The 2017 Research Experience for Undergraduate (REU) students and their mentors.
For many students, especially during their undergraduate college years, the difference between thinking about potential careers and knowing what career they want to pursue boils down to one thing: experience.
Thirty years ago, the National Science Foundation (NSF) recognized the role that hands-on research experience plays in attracting students to science, technology, engineering, and mathematics (STEM) fields, as well as preparing those students for careers in STEM-related areas. As a result, in 1987, NSF created the Research Experience for Undergraduates (REU) program, which provides students with opportunities to conduct research under the mentorship of faculty and staff researchers at institutions throughout the United States and abroad.
The internships offer students travel and housing support, a modest stipend, and include research opportunities in a wide range of academic fields, such as applied physics, cyberinfrastructure, materials research, cognitive sciences and—BIOS’s specialty—ocean and atmospheric sciences. With close to 700 colleges, universities, and research institutions to choose from, students are encouraged to identify a project that aligns with their interests and anticipated career goals.
In 2017, for three months beginning in September, seven students came to BIOS for their REU internships, representing majors in zoology; physics; ocean, earth, and atmospheric sciences; mechanical engineering; marine biology; biology; and psychology. While each student brought with them a unique set of interests and academic experiences, they all left with an appreciation for the role that hands-on research plays in ocean science, as well as the challenges that come with it.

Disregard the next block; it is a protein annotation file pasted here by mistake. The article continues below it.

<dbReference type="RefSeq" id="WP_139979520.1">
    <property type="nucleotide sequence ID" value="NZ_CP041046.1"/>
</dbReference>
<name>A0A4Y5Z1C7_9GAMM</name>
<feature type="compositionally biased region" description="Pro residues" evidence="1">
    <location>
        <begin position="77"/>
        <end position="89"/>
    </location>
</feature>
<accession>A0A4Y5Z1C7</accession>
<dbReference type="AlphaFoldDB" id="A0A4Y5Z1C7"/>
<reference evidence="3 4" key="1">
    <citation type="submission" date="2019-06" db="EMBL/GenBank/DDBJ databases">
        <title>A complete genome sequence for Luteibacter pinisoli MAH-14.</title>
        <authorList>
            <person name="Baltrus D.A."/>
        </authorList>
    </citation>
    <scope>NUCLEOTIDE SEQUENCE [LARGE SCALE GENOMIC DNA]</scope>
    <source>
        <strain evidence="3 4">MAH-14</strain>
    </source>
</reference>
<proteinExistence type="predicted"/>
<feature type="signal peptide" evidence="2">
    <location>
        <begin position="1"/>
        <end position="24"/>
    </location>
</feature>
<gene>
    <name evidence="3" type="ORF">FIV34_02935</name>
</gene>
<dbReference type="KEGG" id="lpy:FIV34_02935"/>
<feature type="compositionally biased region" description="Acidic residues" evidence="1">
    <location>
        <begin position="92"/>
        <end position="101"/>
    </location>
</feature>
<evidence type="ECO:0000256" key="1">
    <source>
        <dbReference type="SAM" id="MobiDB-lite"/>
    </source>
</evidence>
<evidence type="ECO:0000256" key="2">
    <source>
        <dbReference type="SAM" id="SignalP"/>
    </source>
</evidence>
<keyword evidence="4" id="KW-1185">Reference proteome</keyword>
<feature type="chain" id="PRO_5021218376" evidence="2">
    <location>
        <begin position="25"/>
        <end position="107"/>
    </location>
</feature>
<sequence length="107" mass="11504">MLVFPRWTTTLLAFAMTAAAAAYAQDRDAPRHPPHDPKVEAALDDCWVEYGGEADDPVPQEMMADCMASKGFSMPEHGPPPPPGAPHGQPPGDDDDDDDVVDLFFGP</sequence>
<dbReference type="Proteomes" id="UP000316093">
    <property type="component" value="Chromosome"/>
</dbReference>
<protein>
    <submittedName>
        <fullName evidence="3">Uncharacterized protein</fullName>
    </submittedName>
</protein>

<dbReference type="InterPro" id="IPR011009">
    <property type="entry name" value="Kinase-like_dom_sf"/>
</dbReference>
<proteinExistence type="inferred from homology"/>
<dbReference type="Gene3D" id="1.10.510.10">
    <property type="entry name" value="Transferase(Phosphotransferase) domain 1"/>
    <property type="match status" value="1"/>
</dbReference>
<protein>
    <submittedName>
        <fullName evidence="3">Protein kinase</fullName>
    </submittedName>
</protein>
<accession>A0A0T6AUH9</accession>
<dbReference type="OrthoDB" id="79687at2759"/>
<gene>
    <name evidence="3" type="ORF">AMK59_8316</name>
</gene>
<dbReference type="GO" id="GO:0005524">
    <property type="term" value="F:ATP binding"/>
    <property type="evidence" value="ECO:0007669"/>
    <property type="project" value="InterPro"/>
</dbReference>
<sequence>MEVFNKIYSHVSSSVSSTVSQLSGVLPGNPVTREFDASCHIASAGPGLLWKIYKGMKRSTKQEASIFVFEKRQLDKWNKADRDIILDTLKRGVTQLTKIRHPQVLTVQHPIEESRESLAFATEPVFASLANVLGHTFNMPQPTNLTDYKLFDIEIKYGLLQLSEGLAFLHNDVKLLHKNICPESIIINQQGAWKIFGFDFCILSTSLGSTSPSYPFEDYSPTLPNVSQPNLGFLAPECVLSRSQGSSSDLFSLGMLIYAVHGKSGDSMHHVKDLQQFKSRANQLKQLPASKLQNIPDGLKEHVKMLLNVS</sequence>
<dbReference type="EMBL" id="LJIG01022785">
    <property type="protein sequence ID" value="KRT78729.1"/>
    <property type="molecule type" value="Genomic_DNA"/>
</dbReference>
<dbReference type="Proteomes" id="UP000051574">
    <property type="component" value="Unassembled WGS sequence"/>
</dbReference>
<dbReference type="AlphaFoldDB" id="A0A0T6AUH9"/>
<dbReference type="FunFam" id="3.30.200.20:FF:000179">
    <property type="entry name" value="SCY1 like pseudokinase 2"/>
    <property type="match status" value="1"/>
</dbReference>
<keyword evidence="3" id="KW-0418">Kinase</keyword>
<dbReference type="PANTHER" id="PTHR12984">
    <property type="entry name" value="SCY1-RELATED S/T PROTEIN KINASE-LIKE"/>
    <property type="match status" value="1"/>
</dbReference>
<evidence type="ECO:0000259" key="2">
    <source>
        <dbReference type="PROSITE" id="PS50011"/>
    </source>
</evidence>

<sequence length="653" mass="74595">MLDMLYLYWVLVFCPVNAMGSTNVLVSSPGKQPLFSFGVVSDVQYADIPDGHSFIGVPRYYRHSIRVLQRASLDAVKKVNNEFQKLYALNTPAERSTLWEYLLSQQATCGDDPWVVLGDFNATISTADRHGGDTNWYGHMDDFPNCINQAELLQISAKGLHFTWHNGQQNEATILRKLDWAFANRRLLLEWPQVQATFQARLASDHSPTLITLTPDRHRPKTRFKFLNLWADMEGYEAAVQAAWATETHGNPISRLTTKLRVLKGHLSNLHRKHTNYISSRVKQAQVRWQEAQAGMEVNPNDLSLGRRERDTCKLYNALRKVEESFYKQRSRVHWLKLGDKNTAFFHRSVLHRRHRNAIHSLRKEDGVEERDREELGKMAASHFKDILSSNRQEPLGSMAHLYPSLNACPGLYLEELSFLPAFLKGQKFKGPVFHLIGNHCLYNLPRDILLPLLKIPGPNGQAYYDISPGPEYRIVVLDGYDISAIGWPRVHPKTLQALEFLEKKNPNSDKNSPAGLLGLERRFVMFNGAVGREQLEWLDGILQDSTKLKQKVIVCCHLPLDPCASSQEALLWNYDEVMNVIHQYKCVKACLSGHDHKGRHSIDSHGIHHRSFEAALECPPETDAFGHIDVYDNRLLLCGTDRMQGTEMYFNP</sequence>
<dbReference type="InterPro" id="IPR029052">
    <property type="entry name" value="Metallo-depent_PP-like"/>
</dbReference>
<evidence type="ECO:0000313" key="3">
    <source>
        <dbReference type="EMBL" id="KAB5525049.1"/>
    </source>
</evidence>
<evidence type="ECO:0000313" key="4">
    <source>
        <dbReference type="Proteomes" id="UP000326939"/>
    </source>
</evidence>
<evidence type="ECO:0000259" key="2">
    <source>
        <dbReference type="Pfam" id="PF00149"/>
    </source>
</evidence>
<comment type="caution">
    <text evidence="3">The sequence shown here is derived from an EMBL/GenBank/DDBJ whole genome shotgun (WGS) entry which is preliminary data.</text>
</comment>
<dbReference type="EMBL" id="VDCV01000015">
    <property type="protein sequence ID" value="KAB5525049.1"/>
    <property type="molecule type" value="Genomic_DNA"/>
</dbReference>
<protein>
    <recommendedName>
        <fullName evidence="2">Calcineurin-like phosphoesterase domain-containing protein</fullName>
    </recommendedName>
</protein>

In the past, BIOS REU interns have gone on to co-author papers in peer-reviewed scientific publications about their research; given presentations at national and international scientific conferences; and even returned to BIOS to accept jobs as teaching assistants or research technicians.
Kelly Chimpen MacLeod, a zoology major at Towson University in Maryland, worked with Yvonne Sawall, a postdoctoral researcher, and Eric Hochberg, a coral reef scientist, conducting research on photosynthetic reef organisms. While at BIOS, she used an experimental flow-through flume to measure the fluorescence and reflectance of corals, algae, and microbes. Understanding the relationship between these two parameters is necessary for researchers to accurately describe and quantify coral reef ecosystem functions.
“I gained a lot from this experience: learning experimental design, research techniques, and how to give a scientific presentation,” Chimpen MacLeod said. “The REU program is very helpful for students who are interested in becoming research scientists.”
Gabrielle Dodson, a junior majoring in ocean, earth, and atmospheric sciences at Old Dominion University in Virginia, also worked alongside Hochberg. Using a profiling reflectance radiometer, she measured the amount of light entering the water column, and at what wavelength, at different reef locations around Bermuda. Dodson’s research will be used to determine whether the optical properties of seawater can be calculated from remote sensing images, rather than field-based measurements.
Gabrielle Dodson, a junior at Old Dominion University, worked with the PRR and other optical instruments while on board a BIOS research vessel.
“I am coming out of this experience with a different mindset than I had going in,” Dodson said. “This program solidified my decision to attend graduate school and pursue a career that involves hands-on research.”